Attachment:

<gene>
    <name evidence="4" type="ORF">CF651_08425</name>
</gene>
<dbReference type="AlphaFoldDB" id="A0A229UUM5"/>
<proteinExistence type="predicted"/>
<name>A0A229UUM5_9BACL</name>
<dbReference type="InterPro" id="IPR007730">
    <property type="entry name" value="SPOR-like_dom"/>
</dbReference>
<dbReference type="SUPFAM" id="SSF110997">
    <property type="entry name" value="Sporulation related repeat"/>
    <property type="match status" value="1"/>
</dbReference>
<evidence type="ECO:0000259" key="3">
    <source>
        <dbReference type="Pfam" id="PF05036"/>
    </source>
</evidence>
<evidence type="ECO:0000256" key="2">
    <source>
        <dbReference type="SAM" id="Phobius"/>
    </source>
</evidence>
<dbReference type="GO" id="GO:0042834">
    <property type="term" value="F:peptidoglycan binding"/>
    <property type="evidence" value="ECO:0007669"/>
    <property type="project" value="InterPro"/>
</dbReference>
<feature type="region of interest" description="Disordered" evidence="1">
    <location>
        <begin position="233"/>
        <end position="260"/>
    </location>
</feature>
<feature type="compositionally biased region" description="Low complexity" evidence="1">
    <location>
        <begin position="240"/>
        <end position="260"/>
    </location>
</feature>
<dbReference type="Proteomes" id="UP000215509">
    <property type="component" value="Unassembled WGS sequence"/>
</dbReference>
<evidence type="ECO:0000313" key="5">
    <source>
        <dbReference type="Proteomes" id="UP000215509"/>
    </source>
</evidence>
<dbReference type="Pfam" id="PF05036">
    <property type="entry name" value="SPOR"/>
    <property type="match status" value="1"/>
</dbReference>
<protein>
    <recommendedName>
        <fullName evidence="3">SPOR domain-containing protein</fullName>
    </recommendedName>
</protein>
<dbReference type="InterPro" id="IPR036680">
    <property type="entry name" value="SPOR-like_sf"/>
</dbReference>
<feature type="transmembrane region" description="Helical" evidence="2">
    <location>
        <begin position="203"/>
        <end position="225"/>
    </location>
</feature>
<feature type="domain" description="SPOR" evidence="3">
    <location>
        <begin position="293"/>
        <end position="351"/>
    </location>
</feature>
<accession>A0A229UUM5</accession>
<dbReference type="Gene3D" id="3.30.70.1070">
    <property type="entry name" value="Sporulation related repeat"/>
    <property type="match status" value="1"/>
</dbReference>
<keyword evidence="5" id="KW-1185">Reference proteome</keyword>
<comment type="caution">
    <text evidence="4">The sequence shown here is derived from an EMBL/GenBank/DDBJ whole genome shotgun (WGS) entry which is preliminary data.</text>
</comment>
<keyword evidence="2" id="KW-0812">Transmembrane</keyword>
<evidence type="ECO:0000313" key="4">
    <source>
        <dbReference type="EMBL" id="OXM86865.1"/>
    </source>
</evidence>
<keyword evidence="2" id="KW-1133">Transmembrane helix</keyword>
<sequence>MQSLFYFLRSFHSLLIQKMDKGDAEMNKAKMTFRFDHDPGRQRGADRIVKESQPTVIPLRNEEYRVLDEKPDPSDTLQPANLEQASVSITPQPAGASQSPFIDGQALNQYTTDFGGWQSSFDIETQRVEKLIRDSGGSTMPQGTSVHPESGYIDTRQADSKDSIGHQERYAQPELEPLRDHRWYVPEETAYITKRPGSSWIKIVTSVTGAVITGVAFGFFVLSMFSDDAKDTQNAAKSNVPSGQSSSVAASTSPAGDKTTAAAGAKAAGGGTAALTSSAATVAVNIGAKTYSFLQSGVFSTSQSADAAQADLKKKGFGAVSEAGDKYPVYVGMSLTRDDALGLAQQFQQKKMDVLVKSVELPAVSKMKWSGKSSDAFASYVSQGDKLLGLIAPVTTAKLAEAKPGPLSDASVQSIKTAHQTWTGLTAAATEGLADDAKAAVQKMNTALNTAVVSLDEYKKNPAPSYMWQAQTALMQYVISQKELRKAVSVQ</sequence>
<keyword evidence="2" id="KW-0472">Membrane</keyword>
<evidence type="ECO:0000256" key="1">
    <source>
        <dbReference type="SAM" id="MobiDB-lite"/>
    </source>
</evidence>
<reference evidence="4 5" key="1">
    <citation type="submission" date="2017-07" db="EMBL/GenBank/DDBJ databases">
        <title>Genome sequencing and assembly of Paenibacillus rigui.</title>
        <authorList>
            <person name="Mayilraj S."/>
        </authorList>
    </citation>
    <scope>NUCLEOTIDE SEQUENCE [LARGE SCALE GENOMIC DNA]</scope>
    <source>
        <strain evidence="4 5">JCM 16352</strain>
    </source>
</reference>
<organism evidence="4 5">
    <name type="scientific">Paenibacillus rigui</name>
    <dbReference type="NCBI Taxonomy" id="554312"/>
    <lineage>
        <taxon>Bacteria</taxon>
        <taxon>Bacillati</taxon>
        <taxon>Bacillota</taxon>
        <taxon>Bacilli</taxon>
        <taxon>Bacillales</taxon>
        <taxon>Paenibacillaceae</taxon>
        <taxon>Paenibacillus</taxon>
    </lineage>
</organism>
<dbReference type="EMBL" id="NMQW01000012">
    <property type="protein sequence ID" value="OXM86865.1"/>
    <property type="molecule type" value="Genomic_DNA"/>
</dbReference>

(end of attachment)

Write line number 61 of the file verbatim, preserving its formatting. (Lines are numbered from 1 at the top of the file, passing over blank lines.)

<feature type="transmembrane region" description="Helical" evidence="2">